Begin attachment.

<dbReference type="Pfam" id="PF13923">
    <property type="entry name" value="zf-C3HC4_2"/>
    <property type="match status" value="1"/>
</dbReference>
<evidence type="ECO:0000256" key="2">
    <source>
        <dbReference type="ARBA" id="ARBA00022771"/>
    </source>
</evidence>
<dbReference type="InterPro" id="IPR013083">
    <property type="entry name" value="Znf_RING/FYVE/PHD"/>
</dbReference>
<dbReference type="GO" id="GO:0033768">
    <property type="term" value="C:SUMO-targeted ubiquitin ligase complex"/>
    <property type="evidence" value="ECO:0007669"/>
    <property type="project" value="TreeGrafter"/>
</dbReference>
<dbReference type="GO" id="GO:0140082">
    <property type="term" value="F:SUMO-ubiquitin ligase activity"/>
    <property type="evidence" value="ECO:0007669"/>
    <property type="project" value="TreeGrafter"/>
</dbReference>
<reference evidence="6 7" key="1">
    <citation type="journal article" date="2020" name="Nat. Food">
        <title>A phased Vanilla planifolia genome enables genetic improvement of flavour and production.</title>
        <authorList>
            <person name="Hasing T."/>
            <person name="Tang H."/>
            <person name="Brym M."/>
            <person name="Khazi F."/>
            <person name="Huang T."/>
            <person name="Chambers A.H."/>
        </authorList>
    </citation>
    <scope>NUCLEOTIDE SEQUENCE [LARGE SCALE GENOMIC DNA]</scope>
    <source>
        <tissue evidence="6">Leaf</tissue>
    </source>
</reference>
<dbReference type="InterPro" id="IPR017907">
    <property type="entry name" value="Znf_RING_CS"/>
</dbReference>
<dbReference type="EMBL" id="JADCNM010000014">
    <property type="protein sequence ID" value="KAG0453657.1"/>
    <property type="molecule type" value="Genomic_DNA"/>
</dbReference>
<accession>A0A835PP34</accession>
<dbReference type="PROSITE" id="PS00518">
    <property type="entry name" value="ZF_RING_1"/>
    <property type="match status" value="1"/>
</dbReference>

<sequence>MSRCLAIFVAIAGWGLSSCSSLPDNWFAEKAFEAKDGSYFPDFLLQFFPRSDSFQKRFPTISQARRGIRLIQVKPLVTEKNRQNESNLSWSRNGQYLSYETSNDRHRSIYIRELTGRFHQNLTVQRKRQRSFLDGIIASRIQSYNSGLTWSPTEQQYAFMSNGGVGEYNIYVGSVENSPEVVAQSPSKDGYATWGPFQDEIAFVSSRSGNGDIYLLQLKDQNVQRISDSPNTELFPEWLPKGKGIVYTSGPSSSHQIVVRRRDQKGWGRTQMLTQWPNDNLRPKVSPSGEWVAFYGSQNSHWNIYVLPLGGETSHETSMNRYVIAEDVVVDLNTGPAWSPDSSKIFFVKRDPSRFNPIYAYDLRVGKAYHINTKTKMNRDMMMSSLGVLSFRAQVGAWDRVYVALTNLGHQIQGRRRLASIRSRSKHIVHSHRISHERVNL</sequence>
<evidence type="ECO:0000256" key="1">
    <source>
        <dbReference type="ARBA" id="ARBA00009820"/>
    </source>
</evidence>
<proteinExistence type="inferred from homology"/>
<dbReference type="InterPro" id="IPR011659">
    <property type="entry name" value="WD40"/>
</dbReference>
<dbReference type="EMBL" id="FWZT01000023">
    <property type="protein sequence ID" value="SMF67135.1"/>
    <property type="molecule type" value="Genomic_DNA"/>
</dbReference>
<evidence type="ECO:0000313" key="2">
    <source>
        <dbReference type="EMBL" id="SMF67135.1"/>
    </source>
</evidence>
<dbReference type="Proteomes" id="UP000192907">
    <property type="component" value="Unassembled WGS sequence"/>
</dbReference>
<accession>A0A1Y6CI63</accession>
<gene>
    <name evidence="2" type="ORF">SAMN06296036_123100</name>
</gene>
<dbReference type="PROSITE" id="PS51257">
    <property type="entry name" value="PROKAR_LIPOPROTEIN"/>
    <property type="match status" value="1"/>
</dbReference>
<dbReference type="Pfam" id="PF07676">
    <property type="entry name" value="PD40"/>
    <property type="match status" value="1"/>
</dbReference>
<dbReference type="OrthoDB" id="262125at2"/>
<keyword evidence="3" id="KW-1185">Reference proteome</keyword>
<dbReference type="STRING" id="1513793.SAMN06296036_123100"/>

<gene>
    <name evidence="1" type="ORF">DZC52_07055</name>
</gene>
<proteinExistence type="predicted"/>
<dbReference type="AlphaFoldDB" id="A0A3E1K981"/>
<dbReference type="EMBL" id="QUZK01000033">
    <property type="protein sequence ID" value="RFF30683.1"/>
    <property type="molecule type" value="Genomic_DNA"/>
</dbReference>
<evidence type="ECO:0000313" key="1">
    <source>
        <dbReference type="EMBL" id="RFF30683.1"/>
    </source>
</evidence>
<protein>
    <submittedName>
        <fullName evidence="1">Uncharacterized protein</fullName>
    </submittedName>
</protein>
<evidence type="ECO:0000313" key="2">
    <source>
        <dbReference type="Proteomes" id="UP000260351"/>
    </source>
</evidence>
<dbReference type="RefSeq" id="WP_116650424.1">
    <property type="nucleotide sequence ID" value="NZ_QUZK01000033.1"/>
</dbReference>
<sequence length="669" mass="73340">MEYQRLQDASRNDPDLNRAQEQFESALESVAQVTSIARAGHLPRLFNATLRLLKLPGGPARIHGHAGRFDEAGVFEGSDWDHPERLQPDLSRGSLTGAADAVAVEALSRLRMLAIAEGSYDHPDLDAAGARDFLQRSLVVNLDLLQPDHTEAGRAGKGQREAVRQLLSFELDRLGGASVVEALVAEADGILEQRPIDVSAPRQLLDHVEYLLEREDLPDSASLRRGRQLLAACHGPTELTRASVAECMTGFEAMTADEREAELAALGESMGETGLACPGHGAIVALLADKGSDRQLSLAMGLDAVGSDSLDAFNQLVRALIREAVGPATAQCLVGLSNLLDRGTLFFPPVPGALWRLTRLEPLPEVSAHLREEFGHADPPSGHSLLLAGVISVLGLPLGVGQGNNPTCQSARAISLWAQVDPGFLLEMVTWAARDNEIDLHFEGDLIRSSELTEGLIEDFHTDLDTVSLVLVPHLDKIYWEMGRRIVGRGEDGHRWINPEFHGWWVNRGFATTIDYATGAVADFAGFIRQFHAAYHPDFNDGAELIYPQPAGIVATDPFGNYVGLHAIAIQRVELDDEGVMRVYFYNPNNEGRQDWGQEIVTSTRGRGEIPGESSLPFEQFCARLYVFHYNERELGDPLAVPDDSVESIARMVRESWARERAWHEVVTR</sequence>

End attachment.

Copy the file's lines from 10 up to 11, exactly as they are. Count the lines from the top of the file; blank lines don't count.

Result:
<dbReference type="InterPro" id="IPR013083">
    <property type="entry name" value="Znf_RING/FYVE/PHD"/>